First, Susan spoke fluent German, because her children spoke fluent German. Susan was born in Baltimore, but her family came from Hamburg in 1817, and the family name von Hagen was anglicized into Fenhagen. (Her father preferred Feenhagen, but that spelling did not stick.) The Fenhagens of St. Mary’s are relatives.
Second, Susan’s favorite child was her son Henry from her first marriage to a man named Henry Hardy.
Third, after the Gardners moved from Washington to Baltimore circa 1886 (for reasons I do not know but for which I have formulated a theory), my great-grandfather Allyn walked across the frozen Baltimore harbor and bought her flowers with the money he earned from his job. This would have happened in 1895, when my great-grandfather was fifteen. From the first volume of Baltimore: Its History and Its People, edited by Clayton Colman Hall: “The ‘February Freeze’ of 1895 recalled the severity of the blizzard of 1888, and nearly equaled that of 1893. On February 7 a furious snowstorm, with extremely low temperature, fell upon the city, and till the 21st navigation was hardly practicable. The harbor of Baltimore was frozen from shore to shore. All the rivers of Maryland were frozen over.” Normally he gave her half the money that he earned at his job. (William, a tinner, died of a brain tumor two years earlier.) He also bought her flowers.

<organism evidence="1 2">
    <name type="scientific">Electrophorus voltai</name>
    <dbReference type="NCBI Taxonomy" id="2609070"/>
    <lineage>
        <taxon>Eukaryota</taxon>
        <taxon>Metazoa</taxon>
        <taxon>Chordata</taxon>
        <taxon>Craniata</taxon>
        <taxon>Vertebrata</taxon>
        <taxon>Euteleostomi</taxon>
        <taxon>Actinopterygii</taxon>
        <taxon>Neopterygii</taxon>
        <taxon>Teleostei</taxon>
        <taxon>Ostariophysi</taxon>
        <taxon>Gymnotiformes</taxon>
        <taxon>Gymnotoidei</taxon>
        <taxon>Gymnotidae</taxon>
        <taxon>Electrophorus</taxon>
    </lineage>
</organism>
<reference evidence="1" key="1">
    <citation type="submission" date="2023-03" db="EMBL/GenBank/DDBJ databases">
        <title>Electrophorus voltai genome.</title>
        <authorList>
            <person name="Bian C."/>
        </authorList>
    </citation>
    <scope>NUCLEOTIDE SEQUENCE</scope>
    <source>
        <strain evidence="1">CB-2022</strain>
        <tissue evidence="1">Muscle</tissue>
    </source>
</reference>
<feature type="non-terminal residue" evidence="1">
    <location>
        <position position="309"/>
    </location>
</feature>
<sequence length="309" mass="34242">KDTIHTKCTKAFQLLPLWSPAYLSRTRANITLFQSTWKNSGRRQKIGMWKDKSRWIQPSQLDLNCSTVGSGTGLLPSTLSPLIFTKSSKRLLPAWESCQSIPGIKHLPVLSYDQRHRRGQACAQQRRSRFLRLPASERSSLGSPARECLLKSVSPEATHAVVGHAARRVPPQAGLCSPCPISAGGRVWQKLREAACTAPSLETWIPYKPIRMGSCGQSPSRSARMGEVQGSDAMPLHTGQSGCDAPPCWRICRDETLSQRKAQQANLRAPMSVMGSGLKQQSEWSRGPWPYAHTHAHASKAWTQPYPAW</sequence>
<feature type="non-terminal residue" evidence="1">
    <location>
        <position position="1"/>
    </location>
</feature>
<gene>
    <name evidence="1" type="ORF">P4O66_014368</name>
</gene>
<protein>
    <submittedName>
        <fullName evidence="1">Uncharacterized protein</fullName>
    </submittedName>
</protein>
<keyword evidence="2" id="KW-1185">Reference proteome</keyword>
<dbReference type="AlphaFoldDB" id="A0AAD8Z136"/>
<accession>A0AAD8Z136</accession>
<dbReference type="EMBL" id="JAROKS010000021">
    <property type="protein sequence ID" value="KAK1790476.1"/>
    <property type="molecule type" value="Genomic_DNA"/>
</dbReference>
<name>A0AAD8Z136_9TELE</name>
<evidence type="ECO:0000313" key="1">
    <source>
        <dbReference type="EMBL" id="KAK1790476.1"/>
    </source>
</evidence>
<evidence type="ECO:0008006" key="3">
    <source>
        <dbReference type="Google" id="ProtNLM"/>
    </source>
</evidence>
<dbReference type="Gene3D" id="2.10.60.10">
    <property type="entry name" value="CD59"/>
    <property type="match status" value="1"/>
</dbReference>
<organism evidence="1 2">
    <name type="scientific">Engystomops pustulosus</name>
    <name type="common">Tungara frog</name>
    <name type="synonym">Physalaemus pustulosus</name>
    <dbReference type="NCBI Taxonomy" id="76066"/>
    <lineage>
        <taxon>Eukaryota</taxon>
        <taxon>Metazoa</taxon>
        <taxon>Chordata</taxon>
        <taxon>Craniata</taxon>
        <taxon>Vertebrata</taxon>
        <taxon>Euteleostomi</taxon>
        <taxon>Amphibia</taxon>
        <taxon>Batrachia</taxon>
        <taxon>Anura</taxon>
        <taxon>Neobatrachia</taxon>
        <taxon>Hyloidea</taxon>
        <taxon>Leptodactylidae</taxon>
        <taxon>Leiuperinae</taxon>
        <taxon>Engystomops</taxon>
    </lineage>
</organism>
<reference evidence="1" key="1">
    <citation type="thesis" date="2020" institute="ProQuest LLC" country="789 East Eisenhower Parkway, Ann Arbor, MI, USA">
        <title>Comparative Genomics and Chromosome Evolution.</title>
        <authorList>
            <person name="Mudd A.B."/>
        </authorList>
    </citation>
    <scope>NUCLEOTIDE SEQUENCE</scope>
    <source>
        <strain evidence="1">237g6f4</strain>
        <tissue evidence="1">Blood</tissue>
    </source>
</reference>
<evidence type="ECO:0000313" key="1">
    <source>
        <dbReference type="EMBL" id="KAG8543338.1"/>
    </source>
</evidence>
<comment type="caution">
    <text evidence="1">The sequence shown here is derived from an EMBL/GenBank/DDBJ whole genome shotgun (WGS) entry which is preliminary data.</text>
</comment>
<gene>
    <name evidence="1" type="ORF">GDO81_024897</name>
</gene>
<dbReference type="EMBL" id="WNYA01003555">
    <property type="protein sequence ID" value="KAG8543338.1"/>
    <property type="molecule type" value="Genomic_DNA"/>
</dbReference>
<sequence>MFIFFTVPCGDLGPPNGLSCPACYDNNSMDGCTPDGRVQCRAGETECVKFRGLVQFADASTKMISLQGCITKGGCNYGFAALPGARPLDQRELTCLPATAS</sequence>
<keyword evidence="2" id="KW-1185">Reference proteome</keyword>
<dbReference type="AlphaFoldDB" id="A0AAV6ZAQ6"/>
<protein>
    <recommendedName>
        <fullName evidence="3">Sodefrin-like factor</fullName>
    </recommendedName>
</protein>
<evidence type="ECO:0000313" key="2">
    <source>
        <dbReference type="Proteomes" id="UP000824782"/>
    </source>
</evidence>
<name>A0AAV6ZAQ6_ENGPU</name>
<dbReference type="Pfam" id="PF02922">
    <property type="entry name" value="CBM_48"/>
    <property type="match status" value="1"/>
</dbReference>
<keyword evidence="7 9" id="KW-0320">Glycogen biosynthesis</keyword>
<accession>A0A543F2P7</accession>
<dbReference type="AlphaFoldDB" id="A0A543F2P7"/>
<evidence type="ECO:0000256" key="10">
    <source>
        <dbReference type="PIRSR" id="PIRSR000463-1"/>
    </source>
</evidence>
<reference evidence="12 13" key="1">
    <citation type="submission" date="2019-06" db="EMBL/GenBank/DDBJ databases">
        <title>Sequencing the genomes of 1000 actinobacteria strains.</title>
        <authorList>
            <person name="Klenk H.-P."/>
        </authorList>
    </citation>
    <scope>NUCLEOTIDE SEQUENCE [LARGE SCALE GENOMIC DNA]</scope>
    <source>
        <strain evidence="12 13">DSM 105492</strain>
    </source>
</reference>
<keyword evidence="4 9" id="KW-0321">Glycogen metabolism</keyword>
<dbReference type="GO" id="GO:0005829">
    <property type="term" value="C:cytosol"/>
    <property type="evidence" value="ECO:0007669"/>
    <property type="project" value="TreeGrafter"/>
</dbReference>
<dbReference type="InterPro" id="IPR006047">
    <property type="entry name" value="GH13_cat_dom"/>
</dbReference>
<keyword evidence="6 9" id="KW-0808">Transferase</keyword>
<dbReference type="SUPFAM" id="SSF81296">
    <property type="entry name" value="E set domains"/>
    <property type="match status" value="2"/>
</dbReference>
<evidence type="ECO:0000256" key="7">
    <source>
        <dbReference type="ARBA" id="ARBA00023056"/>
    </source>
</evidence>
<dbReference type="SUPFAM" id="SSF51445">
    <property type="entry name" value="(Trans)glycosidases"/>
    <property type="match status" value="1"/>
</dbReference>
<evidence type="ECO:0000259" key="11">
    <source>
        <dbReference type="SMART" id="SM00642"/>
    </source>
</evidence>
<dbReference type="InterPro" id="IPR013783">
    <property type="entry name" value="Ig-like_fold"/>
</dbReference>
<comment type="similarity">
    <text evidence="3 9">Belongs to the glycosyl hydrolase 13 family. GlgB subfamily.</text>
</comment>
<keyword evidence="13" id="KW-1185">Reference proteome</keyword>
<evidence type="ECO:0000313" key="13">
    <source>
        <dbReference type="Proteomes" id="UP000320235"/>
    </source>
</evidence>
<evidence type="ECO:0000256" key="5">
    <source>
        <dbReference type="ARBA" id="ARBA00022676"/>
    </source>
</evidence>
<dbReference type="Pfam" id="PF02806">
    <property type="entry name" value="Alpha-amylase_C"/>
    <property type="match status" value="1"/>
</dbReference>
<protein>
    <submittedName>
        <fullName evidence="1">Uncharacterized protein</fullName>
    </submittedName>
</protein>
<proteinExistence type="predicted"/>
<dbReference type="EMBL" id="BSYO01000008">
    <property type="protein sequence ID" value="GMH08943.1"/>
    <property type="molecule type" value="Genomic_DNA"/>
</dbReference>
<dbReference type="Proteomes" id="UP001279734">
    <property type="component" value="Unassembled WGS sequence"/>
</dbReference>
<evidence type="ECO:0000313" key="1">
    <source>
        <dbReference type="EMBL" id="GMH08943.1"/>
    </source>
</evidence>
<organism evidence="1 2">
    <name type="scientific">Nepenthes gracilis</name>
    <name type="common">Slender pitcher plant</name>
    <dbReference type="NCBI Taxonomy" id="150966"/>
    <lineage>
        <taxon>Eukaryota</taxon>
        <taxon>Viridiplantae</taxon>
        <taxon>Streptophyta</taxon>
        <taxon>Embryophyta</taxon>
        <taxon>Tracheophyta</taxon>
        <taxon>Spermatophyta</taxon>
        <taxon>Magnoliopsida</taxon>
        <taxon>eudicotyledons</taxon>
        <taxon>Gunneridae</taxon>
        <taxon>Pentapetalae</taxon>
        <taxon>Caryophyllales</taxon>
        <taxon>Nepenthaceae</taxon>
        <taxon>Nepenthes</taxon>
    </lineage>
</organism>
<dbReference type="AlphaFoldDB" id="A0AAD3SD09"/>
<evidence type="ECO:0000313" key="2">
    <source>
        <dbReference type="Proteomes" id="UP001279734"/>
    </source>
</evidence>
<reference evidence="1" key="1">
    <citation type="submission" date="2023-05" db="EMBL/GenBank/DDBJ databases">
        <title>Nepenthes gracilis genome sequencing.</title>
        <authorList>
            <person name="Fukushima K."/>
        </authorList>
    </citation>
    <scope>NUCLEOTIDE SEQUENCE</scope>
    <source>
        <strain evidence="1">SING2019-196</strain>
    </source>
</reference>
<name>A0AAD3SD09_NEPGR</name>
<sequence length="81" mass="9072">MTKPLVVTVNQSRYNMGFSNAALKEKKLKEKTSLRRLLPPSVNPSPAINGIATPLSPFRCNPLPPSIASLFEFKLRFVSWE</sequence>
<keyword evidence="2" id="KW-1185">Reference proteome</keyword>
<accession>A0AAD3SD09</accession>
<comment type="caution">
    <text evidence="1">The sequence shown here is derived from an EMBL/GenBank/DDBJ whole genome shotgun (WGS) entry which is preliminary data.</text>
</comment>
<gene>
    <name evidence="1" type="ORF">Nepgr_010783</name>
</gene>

To these I can now add a fourth thing that adds color to my great-great-grandmother’s life. She cared enough about her mentally ill sister to look after her, and that care ultimately took her life. In the words of Susan’s daughter Isabelle, “when my mother came downstairs to supper and addressed a query as to [Laura’s] health, Mrs. Meldrumn made some angry reply and struck her in the breast.” (The Sun newspaper article uses two different spellings for Laura’s married name, neither of which, as far as I know, based on the headstone at Congressional Cemetery, are correct.) A few minutes later, at Colin White’s house, Susan died.
Susan Gardner died 115 years ago. I doubt there are any more stories of the life of my great-great-grandmother to be found, making this story, the story of her death, the last story of Susan as a person I will ever learn.
The aftermath intrigues me, but that’s lost, too, in the mists of time.